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Trend / Prediction with RRDtool

December 4th, 2009 Leave a comment Go to comments

I’ve not used RRDtool for a while and put back my attention on it few weeks ago. I found out that lots of new cool stuff are avalaible, like LSLSLOPE, LSLINT. These function return the parameters of the Least Squares Line (y = ax +b) approximating a dataset (LSLSLOPE return a, LSLINT return b).
This is interesting because with the function approximating your data you can graph a prediction of future data. Of course a Least Squares Line function will work best to approximate a dataset that tend to grow or shrink (like filesystem usage, memory usage, …) but not for data like temperature. I would say that if your data can be expressed in a percentage, an Least Squares Line can be fine. For data not tending to grow or shrink rrdtool provide some other function like TREND and PREDICT.

I will show how to use LSLSLOPE and LSLINT taking memory usage of a device as an example. My exemple will produce a graph like the following :

As you see, the graph show trend using two Least Squares Line function, one generated from the full dataset (dataset is starting 24 Oct 2009) and one generated only from last week data. Projection on time axis is done from 90% to 100% of memory usage and the date resulting of calculation for 90% and 100% of usage is displayed. I’ve seen lots of question asking how to do this but did not found any answer, so I hope that my example will provide an answer.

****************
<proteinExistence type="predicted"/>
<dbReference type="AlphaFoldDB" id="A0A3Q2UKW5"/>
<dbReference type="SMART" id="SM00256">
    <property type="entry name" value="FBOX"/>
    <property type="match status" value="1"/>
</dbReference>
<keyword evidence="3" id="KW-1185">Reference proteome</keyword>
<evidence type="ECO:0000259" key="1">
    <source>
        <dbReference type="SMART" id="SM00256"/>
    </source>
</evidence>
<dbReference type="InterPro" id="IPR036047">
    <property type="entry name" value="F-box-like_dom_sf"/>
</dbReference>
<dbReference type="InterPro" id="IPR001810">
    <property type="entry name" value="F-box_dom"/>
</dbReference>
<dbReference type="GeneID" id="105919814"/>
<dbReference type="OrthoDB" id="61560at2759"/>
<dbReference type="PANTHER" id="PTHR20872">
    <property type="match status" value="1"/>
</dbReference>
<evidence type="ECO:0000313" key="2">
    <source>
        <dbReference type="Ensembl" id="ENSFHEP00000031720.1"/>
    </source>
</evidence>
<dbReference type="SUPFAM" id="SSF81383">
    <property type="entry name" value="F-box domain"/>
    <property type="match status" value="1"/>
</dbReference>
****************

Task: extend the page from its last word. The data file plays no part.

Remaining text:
Here is the perl code I’m using to generate this graph. There is no Perl specific code, so it can be converted to a normal rrdtool command.

#! /usr/bin/perl
use RRDs;

$rrd_file = 'MEMORY.rrd';

RRDs::graph "MEMORY_Trend.png",
'--start', "10/24/2009",
'--end', "12/31/2009 00:00am",
'--title', "Memory Usage",
'--interlace', '--width=620', '--height=200',
'--vertical-label', "Memory used (%)",
'--lower-limit', '0',
'--upper-limit', '100',




"COMMENT:                         Now          Min             Avg             Max\\n",
"AREA:pused1#00880077:Memory Used",
'GPRINT:pused1:MAX:%13.0lf%s' . "\\n",
"COMMENT: \\n",




"LINE1:avg2#FFBB00:Trend since 24 Oct 2009                      :dashes=10",
"LINE1:avg3#0077FF:Trend since 1 week\\n:dashes=10",
"GPRINT:minabc2:  Reach  90% @ %c :strftime",
"GPRINT:minabc3:  Reach  90% @ %c \\n:strftime",
"GPRINT:maxabc2:  Reach 100% @ %c :strftime",
"GPRINT:maxabc3:  Reach 100% @ %c \\n:strftime",


my $ERR=RRDs::error;
die "ERROR : $ERR" if $ERR;
Categories: RRDTool Tags: ,
  1. blob
    May 6th, 2010 at 11:35 | #1

    Very useful, thanks 🙂

  2. teguh iskanto
    June 15th, 2010 at 18:12 | #2

    This is one of the best RRD trick that I can find on the web, thank you & write more please. I look forward to seeing another magic trick from you.

  3. Archan
    September 1st, 2010 at 16:46 | #3

    How to show graph in future for prediciton. I am using rrdtools v1.2.23. Does HWPREDICT shows value in future? How to define that?


  4. Archan
    September 2nd, 2010 at 16:28 | #4

    Can we format srfttime to show only month and yar instead of by default format?

  5. Jeb